you don't want to be there for the 2000 fall. >> webvan. >> webvan didn't quite make it. it was too early to buy them, just a little. it's coming. >> we tweeted friday morning, twitter was at the top of drudge on friday morning, no profit. whatever the valuation was at that moment. >> it is not just because it is going lost on people. >> the public is. when we say the public isn't bullish, 146 characters. less than 10, i love you or i love you #twtr. twitters never having to say you're sorry. >> what he says in his analyst report. >> this is robert? >> yes, at this point, you should be willing to pay 17 times a $4 billion revenue estimator $6.5 billion estimate
to justify where we are if we assume you want a standard 20%. i haven't seen that since sign it and buy it. they changed their name to tuesday evening or something. we were in a period where this was vertical won, commerce won. it could be an incubator. how can you value by sales when it is incubated. >> it is like the incubating in -- >> cmgi. >> you are talking about b to b plays. >> like dave weatherall. >> cmgi, that was one of the greatest of that year.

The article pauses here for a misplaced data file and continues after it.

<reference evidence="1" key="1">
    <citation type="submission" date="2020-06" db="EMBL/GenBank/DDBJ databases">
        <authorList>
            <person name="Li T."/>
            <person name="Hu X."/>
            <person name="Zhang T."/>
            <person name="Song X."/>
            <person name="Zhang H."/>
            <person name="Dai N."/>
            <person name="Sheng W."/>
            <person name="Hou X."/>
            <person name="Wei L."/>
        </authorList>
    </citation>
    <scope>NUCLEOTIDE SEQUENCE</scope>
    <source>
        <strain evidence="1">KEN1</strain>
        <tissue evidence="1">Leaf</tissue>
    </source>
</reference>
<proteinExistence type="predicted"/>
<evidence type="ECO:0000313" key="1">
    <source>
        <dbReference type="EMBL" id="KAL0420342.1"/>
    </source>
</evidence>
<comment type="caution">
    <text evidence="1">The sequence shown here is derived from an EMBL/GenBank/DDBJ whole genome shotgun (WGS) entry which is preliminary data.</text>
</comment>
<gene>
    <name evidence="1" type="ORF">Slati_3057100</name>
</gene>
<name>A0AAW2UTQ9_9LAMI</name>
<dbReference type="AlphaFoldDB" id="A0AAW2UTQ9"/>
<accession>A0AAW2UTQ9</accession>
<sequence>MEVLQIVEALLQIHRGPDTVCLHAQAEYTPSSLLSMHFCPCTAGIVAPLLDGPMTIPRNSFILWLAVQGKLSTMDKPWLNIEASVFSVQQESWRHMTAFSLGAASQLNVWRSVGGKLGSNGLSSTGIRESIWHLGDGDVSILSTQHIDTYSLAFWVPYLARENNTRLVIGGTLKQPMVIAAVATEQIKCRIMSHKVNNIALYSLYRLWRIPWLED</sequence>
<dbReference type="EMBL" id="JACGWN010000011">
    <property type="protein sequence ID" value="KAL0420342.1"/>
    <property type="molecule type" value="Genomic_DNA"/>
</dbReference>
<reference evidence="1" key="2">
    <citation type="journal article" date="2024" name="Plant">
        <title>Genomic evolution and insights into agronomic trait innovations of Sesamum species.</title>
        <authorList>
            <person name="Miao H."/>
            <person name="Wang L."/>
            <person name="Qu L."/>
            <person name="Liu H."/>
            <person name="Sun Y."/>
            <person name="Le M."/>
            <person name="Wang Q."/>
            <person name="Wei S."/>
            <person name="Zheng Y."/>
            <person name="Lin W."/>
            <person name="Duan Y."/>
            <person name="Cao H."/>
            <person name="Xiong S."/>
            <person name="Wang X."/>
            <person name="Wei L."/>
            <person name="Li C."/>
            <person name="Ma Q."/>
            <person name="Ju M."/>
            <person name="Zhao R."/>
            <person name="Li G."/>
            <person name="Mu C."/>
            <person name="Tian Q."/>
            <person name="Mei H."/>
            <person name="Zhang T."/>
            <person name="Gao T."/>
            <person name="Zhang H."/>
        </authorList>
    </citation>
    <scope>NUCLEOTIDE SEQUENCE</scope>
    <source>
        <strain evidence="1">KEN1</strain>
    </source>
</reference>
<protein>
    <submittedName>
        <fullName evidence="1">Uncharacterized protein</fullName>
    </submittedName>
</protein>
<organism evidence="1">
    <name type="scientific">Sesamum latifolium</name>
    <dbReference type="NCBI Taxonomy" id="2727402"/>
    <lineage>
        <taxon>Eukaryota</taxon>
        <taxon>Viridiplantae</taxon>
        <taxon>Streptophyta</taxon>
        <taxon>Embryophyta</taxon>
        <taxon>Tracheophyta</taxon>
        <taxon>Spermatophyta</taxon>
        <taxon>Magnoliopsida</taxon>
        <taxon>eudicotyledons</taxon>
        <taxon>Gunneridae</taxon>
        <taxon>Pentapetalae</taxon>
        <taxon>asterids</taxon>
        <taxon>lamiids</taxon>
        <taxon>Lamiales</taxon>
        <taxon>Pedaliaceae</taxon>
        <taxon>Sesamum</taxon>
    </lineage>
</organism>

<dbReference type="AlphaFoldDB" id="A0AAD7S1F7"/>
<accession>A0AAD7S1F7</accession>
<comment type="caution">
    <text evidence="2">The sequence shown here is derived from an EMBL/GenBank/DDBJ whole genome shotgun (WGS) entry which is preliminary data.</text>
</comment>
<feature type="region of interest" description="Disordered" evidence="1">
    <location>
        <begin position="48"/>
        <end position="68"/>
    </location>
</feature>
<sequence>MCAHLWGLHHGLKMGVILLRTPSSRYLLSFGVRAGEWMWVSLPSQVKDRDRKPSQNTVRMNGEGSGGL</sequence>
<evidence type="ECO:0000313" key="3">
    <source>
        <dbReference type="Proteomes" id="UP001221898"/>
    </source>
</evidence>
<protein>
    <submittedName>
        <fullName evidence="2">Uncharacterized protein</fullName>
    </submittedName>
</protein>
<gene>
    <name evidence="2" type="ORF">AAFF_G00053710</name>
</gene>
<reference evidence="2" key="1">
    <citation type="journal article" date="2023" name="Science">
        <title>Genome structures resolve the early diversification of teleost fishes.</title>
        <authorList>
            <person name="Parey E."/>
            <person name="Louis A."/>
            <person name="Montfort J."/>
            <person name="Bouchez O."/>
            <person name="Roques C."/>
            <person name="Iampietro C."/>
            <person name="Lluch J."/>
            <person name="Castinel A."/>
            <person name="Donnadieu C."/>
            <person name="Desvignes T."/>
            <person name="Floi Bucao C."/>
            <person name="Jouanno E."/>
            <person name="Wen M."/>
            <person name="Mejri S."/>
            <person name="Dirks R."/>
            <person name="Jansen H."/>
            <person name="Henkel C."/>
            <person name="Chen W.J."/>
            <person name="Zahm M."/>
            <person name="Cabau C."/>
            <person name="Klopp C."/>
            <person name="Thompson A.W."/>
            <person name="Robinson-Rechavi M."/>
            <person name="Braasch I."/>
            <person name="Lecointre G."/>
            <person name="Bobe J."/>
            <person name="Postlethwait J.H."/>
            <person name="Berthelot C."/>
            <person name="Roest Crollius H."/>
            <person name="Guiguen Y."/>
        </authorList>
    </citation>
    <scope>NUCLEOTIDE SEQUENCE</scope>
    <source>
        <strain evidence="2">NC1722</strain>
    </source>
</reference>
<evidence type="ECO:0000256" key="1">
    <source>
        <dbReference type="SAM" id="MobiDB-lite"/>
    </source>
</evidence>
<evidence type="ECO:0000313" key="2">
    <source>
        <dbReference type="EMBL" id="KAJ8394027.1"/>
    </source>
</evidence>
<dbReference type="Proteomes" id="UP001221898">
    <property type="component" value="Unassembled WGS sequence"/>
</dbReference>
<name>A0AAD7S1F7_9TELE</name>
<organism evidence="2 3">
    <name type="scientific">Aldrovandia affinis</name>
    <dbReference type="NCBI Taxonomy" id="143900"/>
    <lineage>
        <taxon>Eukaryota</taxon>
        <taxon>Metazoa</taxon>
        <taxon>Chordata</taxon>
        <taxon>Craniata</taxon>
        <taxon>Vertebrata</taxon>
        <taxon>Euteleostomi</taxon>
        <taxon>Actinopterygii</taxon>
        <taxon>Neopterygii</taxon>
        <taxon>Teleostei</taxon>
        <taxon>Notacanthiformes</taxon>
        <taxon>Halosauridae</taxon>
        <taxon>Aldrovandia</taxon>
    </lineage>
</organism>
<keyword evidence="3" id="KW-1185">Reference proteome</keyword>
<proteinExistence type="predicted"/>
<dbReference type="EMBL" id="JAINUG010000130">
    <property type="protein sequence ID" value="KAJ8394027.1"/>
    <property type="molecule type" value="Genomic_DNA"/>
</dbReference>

>> twitter is the new cmgi? >> of course not. it has incredible growth and potentially a great business model. >> who is going in against twitter. all those companies had opponents, somebody else coming in against them. there is no twitter 2, a son of twitter that's going up against twitter. >> not to mention partnerships with large, historic institutions like the nfl, have some equity in this band. >> we are all struggling with the ceos that say, listen, we have to pay facebook. twitter is free. then, we see on twitter that there is an outbreak of flu in a town, we rush clorox there. >> but they are not paying for the opportunity to get that opportunity. >> not yet, david, not yet.